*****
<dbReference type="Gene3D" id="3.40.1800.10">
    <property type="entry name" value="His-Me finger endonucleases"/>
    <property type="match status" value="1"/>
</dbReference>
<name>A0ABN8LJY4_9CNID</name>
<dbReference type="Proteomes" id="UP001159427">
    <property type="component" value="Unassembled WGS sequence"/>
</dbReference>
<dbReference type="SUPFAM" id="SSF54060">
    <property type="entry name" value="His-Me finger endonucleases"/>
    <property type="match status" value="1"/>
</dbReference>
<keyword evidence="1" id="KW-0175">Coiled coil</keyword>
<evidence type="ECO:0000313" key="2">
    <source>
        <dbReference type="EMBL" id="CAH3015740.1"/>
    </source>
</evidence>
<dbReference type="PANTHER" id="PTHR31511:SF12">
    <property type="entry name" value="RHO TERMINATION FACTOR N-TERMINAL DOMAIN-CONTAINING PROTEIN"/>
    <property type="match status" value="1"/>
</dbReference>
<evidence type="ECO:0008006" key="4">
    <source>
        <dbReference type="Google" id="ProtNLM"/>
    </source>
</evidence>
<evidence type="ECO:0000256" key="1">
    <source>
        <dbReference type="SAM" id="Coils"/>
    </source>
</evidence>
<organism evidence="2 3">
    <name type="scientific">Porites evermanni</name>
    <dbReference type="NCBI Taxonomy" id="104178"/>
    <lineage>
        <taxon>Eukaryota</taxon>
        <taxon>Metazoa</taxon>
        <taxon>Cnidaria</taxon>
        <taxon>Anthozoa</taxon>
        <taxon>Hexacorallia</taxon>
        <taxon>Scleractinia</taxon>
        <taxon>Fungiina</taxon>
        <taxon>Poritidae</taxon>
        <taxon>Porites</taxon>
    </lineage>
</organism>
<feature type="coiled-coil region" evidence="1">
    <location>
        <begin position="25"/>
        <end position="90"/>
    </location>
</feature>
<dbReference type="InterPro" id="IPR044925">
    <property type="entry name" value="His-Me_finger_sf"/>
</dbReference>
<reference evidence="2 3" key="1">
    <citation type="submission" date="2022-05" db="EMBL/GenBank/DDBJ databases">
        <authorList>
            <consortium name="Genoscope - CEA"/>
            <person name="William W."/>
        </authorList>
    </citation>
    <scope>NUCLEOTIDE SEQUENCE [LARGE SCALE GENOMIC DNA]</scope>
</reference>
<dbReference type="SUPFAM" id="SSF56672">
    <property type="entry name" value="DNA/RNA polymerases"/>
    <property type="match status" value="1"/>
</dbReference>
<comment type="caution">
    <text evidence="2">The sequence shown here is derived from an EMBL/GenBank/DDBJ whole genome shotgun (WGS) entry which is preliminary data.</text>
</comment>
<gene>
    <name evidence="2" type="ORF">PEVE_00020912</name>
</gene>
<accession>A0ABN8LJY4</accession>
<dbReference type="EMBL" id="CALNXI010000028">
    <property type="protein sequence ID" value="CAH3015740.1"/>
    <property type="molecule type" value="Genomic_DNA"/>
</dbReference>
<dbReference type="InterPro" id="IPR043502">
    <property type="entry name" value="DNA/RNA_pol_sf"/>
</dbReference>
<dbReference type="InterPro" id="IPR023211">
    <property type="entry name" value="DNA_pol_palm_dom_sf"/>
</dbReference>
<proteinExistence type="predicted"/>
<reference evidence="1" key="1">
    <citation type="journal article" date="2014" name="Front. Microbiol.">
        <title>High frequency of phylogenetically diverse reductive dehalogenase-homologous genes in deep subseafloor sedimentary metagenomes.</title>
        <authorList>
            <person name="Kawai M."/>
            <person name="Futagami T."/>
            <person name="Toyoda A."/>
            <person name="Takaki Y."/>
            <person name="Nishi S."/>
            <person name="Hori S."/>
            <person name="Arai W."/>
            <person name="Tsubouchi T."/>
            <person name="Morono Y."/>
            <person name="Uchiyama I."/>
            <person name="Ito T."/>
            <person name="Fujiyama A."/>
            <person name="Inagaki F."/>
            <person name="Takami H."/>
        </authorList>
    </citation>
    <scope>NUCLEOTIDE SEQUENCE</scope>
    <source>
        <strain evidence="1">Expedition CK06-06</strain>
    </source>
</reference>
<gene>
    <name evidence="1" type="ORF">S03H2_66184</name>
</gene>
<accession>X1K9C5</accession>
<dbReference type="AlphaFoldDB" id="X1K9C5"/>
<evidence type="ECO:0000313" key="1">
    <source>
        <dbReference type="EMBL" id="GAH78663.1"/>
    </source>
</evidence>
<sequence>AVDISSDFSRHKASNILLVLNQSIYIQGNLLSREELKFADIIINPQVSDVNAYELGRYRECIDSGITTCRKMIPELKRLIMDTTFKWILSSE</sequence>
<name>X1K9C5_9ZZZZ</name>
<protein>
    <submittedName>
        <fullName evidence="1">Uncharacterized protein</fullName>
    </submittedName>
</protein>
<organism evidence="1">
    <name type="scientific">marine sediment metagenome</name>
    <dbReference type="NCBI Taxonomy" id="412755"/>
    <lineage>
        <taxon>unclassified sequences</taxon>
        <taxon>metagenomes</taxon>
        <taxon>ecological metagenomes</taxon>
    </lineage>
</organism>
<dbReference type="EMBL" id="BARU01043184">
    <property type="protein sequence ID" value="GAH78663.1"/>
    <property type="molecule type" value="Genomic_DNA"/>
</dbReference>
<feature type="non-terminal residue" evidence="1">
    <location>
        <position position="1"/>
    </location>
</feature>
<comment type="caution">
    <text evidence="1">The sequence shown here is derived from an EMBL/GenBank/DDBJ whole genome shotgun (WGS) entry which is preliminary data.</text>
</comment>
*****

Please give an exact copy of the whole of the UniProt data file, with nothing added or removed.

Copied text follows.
<dbReference type="Gene3D" id="3.40.1800.10">
    <property type="entry name" value="His-Me finger endonucleases"/>
    <property type="match status" value="1"/>
</dbReference>
<name>A0ABN8LJY4_9CNID</name>
<dbReference type="Proteomes" id="UP001159427">
    <property type="component" value="Unassembled WGS sequence"/>
</dbReference>
<dbReference type="SUPFAM" id="SSF54060">
    <property type="entry name" value="His-Me finger endonucleases"/>
    <property type="match status" value="1"/>
</dbReference>
<keyword evidence="1" id="KW-0175">Coiled coil</keyword>
<evidence type="ECO:0000313" key="2">
    <source>
        <dbReference type="EMBL" id="CAH3015740.1"/>
    </source>
</evidence>
<dbReference type="PANTHER" id="PTHR31511:SF12">
    <property type="entry name" value="RHO TERMINATION FACTOR N-TERMINAL DOMAIN-CONTAINING PROTEIN"/>
    <property type="match status" value="1"/>
</dbReference>
<evidence type="ECO:0008006" key="4">
    <source>
        <dbReference type="Google" id="ProtNLM"/>
    </source>
</evidence>
<evidence type="ECO:0000256" key="1">
    <source>
        <dbReference type="SAM" id="Coils"/>
    </source>
</evidence>
<organism evidence="2 3">
    <name type="scientific">Porites evermanni</name>
    <dbReference type="NCBI Taxonomy" id="104178"/>
    <lineage>
        <taxon>Eukaryota</taxon>
        <taxon>Metazoa</taxon>
        <taxon>Cnidaria</taxon>
        <taxon>Anthozoa</taxon>
        <taxon>Hexacorallia</taxon>
        <taxon>Scleractinia</taxon>
        <taxon>Fungiina</taxon>
        <taxon>Poritidae</taxon>
        <taxon>Porites</taxon>
    </lineage>
</organism>
<feature type="coiled-coil region" evidence="1">
    <location>
        <begin position="25"/>
        <end position="90"/>
    </location>
</feature>
<dbReference type="InterPro" id="IPR044925">
    <property type="entry name" value="His-Me_finger_sf"/>
</dbReference>
<reference evidence="2 3" key="1">
    <citation type="submission" date="2022-05" db="EMBL/GenBank/DDBJ databases">
        <authorList>
            <consortium name="Genoscope - CEA"/>
            <person name="William W."/>
        </authorList>
    </citation>
    <scope>NUCLEOTIDE SEQUENCE [LARGE SCALE GENOMIC DNA]</scope>
</reference>
<dbReference type="SUPFAM" id="SSF56672">
    <property type="entry name" value="DNA/RNA polymerases"/>
    <property type="match status" value="1"/>
</dbReference>
<comment type="caution">
    <text evidence="2">The sequence shown here is derived from an EMBL/GenBank/DDBJ whole genome shotgun (WGS) entry which is preliminary data.</text>
</comment>
<gene>
    <name evidence="2" type="ORF">PEVE_00020912</name>
</gene>
<accession>A0ABN8LJY4</accession>
<dbReference type="EMBL" id="CALNXI010000028">
    <property type="protein sequence ID" value="CAH3015740.1"/>
    <property type="molecule type" value="Genomic_DNA"/>
</dbReference>
<dbReference type="InterPro" id="IPR043502">
    <property type="entry name" value="DNA/RNA_pol_sf"/>
</dbReference>
<dbReference type="InterPro" id="IPR023211">
    <property type="entry name" value="DNA_pol_palm_dom_sf"/>
</dbReference>
<proteinExistence type="predicted"/>
<reference evidence="1" key="1">
    <citation type="journal article" date="2014" name="Front. Microbiol.">
        <title>High frequency of phylogenetically diverse reductive dehalogenase-homologous genes in deep subseafloor sedimentary metagenomes.</title>
        <authorList>
            <person name="Kawai M."/>
            <person name="Futagami T."/>
            <person name="Toyoda A."/>
            <person name="Takaki Y."/>
            <person name="Nishi S."/>
            <person name="Hori S."/>
            <person name="Arai W."/>
            <person name="Tsubouchi T."/>
            <person name="Morono Y."/>
            <person name="Uchiyama I."/>
            <person name="Ito T."/>
            <person name="Fujiyama A."/>
            <person name="Inagaki F."/>
            <person name="Takami H."/>
        </authorList>
    </citation>
    <scope>NUCLEOTIDE SEQUENCE</scope>
    <source>
        <strain evidence="1">Expedition CK06-06</strain>
    </source>
</reference>
<gene>
    <name evidence="1" type="ORF">S03H2_66184</name>
</gene>
<accession>X1K9C5</accession>
<dbReference type="AlphaFoldDB" id="X1K9C5"/>
<evidence type="ECO:0000313" key="1">
    <source>
        <dbReference type="EMBL" id="GAH78663.1"/>
    </source>
</evidence>
<sequence>AVDISSDFSRHKASNILLVLNQSIYIQGNLLSREELKFADIIINPQVSDVNAYELGRYRECIDSGITTCRKMIPELKRLIMDTTFKWILSSE</sequence>
<name>X1K9C5_9ZZZZ</name>
<protein>
    <submittedName>
        <fullName evidence="1">Uncharacterized protein</fullName>
    </submittedName>
</protein>
<organism evidence="1">
    <name type="scientific">marine sediment metagenome</name>
    <dbReference type="NCBI Taxonomy" id="412755"/>
    <lineage>
        <taxon>unclassified sequences</taxon>
        <taxon>metagenomes</taxon>
        <taxon>ecological metagenomes</taxon>
    </lineage>
</organism>
<dbReference type="EMBL" id="BARU01043184">
    <property type="protein sequence ID" value="GAH78663.1"/>
    <property type="molecule type" value="Genomic_DNA"/>
</dbReference>
<feature type="non-terminal residue" evidence="1">
    <location>
        <position position="1"/>
    </location>
</feature>
<comment type="caution">
    <text evidence="1">The sequence shown here is derived from an EMBL/GenBank/DDBJ whole genome shotgun (WGS) entry which is preliminary data.</text>
</comment>